Aims Tongue tie effects at most 2% of infants and may be a normal variant. National Institute of Clinical Excellence has recently supported the use of frenotomy, while acknowledging that evidence is limited. The Dutch have recently abandoned frenotomy nationally. Thus we looked for secondary evidence via a systematic review.
Methods PubMed, Cochrane and DARE databases were searched. References of included studies were reviewed (last search: 26 November 2010). We included controlled and uncontrolled studies involving term infants with ankyloglossia and breastfeeding difficulties undergoing frenotomy. Studies without adequate patient data, those focusing on problems other than breastfeeding, of preterm infants, of infants with severe congenital abnormalities were excluded. Two reviewers applied selection criteria and extracted data independently. Health related outcomes considered were: Duration of breastfeeding, LATCH score, Subjective measure of latch or suck, Maternal breast symptoms, Infant weight gain.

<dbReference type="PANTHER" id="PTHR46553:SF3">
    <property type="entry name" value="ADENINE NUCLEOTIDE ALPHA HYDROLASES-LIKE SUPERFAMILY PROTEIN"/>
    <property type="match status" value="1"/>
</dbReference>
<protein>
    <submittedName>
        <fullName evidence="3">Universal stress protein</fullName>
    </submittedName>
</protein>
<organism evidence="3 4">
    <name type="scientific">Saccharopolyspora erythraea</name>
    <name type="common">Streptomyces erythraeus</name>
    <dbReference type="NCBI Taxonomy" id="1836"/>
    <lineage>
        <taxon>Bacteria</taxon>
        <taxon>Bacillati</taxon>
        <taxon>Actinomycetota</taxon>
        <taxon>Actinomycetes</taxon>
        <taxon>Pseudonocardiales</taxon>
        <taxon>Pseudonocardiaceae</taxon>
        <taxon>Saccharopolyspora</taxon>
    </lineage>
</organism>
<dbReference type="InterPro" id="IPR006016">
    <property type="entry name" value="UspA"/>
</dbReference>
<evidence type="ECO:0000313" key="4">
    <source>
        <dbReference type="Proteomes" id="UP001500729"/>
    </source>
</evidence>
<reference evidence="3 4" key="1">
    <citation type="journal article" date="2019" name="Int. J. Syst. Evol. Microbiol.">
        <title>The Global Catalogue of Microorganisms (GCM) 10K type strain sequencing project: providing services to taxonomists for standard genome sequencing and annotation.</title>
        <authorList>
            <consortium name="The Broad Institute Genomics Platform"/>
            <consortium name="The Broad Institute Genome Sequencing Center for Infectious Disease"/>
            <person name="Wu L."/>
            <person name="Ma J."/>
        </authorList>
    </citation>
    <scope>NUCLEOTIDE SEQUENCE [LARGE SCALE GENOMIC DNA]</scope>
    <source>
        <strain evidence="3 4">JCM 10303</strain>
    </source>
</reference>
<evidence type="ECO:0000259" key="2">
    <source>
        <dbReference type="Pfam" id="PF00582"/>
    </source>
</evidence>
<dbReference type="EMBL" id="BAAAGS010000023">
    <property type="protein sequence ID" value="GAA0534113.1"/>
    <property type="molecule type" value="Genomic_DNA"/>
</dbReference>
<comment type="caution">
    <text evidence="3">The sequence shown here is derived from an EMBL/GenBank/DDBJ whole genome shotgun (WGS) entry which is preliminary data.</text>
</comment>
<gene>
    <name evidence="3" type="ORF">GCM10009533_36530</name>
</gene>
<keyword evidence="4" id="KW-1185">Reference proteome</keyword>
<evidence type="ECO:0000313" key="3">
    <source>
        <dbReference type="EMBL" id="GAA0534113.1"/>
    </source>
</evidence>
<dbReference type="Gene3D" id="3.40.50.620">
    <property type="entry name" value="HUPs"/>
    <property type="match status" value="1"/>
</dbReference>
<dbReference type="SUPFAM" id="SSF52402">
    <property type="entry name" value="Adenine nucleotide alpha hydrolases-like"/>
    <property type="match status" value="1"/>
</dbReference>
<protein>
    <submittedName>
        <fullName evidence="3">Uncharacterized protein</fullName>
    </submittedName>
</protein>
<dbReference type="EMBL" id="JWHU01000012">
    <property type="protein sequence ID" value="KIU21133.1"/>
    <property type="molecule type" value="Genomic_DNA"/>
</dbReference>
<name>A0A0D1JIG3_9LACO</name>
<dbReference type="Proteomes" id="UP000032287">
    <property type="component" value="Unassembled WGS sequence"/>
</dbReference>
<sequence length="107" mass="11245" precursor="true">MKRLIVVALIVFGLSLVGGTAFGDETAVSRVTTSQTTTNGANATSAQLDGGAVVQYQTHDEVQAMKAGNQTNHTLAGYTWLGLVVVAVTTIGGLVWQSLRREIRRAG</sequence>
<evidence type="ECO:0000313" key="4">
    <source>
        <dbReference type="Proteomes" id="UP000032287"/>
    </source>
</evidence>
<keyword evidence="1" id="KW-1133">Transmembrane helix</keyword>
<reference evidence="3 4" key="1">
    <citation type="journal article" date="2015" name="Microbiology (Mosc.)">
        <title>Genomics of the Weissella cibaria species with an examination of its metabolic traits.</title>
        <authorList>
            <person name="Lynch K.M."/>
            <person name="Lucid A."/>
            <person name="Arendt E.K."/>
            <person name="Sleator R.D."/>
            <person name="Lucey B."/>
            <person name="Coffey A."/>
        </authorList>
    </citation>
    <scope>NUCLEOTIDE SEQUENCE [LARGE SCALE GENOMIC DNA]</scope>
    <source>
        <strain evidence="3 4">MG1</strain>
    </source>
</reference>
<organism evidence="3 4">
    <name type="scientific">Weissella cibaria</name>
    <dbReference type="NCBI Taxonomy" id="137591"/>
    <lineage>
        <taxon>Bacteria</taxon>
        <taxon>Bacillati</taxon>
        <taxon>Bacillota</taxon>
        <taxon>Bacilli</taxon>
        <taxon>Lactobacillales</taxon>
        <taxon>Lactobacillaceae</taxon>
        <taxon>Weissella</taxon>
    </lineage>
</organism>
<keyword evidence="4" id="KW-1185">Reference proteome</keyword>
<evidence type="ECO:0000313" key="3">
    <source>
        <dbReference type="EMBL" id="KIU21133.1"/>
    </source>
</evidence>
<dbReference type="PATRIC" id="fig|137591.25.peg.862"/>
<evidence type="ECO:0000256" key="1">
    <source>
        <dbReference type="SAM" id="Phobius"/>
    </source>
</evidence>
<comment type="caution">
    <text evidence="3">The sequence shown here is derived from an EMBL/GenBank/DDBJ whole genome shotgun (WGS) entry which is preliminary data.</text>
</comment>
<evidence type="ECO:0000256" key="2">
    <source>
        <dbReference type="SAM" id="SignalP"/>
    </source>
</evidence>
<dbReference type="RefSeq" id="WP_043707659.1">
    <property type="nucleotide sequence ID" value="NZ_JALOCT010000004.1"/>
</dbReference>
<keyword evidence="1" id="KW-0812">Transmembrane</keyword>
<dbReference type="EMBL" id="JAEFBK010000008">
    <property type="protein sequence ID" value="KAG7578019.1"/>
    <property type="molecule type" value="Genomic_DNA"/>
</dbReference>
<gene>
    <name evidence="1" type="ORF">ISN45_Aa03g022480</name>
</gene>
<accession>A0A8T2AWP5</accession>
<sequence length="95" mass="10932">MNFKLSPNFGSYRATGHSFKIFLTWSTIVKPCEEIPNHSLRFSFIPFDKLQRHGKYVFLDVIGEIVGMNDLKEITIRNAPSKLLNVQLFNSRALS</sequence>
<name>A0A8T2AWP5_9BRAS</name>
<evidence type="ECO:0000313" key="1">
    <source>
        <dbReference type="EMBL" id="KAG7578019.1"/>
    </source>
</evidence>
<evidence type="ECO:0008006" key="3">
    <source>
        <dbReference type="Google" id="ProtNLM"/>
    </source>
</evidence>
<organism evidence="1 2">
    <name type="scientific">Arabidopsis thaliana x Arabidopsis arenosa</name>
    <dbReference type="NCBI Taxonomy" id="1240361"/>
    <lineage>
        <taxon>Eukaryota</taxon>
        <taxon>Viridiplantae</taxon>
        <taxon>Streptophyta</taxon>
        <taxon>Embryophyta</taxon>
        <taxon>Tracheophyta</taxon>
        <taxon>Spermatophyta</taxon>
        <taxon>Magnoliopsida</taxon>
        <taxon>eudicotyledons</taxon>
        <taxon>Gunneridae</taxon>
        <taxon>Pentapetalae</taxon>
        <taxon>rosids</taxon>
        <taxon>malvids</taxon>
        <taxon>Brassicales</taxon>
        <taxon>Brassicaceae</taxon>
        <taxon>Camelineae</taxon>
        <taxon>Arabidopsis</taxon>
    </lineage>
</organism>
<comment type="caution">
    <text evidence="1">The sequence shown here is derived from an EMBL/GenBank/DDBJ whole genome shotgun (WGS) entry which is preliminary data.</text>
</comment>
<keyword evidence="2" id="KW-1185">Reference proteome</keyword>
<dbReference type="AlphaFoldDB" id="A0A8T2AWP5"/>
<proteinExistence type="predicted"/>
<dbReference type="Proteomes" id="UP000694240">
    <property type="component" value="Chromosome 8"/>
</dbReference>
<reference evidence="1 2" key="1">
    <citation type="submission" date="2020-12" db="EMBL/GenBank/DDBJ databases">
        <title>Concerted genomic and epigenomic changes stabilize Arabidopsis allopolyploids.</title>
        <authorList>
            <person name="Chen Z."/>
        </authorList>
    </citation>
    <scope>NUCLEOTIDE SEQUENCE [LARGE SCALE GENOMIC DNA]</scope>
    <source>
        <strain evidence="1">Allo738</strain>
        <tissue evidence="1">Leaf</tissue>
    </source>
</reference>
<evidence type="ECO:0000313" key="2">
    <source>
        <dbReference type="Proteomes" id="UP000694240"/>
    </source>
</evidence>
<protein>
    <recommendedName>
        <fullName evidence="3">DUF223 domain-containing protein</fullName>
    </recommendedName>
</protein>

Results In 17 studies, 733 infants with ankyloglossia and breastfeeding difficulties were included, 680 of whom underwent frenotomy. Generally, performing frenotomy for ankyloglossia was associated with improvements in breastfeeding characteristics. 67.2% (275/409) of infants were breastfeeding at 3 months post-frenulotomy. Maternal nipple pain was significantly reduced following frenulotomy in all studies at follow-up. A significant improvement in an objective measure of latch (LATCH score) was demonstrated in two of the three studies using this outcome measure. Few adverse events were reported; 1% of infants had minor complications.
Conclusion Our review suggests that frenotomy is a safe procedure that may facilitate breastfeeding in women who may otherwise have given up, due to tongue tie. BUT most studies were not randomised. What is needed here is a properly designed RCT to determine if there is any true benefit for outcomes such as breast feeding at 6 weeks post procedure.